The Impact of a Staff Ride

By George Risko

Staff Ride for Experiential Learning and So Much More
Many in the wildland community are familiar with the use of a staff ride in the learning process. The value of a staff ride goes well beyond training and education; it can be a very therapeutic and healing event as well.
Don’t underestimate the impact a staff ride can have on your agency. I would like to focus on the use of a local staff ride based on an event that took place within the Florida Forest Service and had the most impact on our family.We were very fortunate that the USFS Leadership Development Program and Lessons Learned Center teamed up with OMNA to host a national staff ride workshop. The workshop focused on what right looked like and how to develop a local staff ride. Based around the staff ride for the Battle of Shiloh, teams gathered to develop staff rides pertinent to their local unit.

Our team built the Blue Ribbon Staff Ride. The Blue Ribbon fire took place in 2011; on June 20, we lost two of our own—Brett Fulton and Josh Burch, our family, our Brothers.

BRSR2

George Risko with Ms. Mollie Burch, Josh Burch’s mom.

When we arrived at the workshop, we had a direction and an intent based on our Director’s vision, and we had his total support. We had the report and detailed information and the desire to honor our own. Putting the staff ride together was a task we had never tried before. At the workshop, information was gathered from us. With the help of mentors and subject matter experts, the information and ideas began to take shape into a plan—a plan we could execute through an Alpha delivery of our staff ride.

The Blue Ribbon Staff Ride Alpha delivery took place October 23-26 near Lake City, Florida. Our development team grew as we brought in more subject matter experts and conference group leaders. We were supported every step of the way by our mentors/SMEs from the workshop. We delivered our Beta in January and will be delivering the operational in the future.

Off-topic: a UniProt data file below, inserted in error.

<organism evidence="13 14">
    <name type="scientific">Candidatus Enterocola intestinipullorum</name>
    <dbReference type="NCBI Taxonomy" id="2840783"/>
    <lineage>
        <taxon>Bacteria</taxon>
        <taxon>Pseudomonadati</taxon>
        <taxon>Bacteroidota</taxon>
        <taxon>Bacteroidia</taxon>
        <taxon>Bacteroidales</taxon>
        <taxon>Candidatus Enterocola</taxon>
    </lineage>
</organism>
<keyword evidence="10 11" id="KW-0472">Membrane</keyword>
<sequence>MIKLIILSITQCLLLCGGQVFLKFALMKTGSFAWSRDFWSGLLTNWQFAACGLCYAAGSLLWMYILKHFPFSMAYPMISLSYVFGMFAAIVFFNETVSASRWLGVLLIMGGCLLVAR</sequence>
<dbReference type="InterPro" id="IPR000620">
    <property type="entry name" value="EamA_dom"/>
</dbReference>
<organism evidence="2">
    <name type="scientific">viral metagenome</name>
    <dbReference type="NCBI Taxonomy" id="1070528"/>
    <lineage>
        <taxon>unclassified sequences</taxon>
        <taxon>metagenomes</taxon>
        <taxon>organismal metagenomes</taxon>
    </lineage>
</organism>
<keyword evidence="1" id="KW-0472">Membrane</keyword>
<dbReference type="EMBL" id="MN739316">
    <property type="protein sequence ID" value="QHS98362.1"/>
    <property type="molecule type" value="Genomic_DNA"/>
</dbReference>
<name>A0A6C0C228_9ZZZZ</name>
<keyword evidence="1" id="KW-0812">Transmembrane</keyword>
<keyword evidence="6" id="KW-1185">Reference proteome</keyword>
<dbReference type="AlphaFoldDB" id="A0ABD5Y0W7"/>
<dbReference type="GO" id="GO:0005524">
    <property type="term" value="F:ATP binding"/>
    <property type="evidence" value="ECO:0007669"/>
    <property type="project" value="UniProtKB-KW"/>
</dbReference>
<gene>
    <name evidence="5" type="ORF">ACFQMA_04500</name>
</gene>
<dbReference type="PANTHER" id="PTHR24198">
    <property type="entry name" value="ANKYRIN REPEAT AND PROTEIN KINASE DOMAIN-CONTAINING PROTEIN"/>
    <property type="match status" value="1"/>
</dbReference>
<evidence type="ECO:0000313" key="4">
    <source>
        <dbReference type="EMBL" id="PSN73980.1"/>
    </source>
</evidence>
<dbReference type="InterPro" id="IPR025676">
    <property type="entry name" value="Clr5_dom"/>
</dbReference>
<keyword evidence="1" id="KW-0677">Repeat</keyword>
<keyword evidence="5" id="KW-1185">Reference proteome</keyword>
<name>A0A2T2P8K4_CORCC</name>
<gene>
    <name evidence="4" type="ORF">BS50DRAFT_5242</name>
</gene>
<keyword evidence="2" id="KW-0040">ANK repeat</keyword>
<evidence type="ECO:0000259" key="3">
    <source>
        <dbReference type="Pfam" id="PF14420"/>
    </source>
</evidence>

Based on my limited experience, I have found the staff ride development process to be an emotional and healing process. Valuable information can now be passed on to our current and future teammates while honoring the ultimate sacrifice of the Brothers we lost in 2011.
BRSR3

On site at the Blue Ribbon Staff Ride.

As we look forward, we can see the value of creating smaller local staff rides as part of annual fire refresher training, including RT-130. Staff rides can be built for a vast array of situations—a large prescribed fire, hurricane response, etc. The workshop gave us the tools and confidence to develop more staff rides and share our knowledge with others.

Thanks to staff ride workshop team, we now have the tools to move. So, if you have a vision or an idea for a local staff ride, I recommend attending the National Staff Ride Workshop or hosting a session of your own. It is the most rewarding hard work you will ever put in, and you will meet some incredible folks to assist you along the way.

Respectfully Submitted,
G. Risko, Florida Forest Service


George Risko is the Fire Training Officer for the Florida Forest Service and a member of the NWCG Leadership Subcommittee. All expressions are that of the author.


This article is reprinted from the Wildland Fire Leadership Blog.

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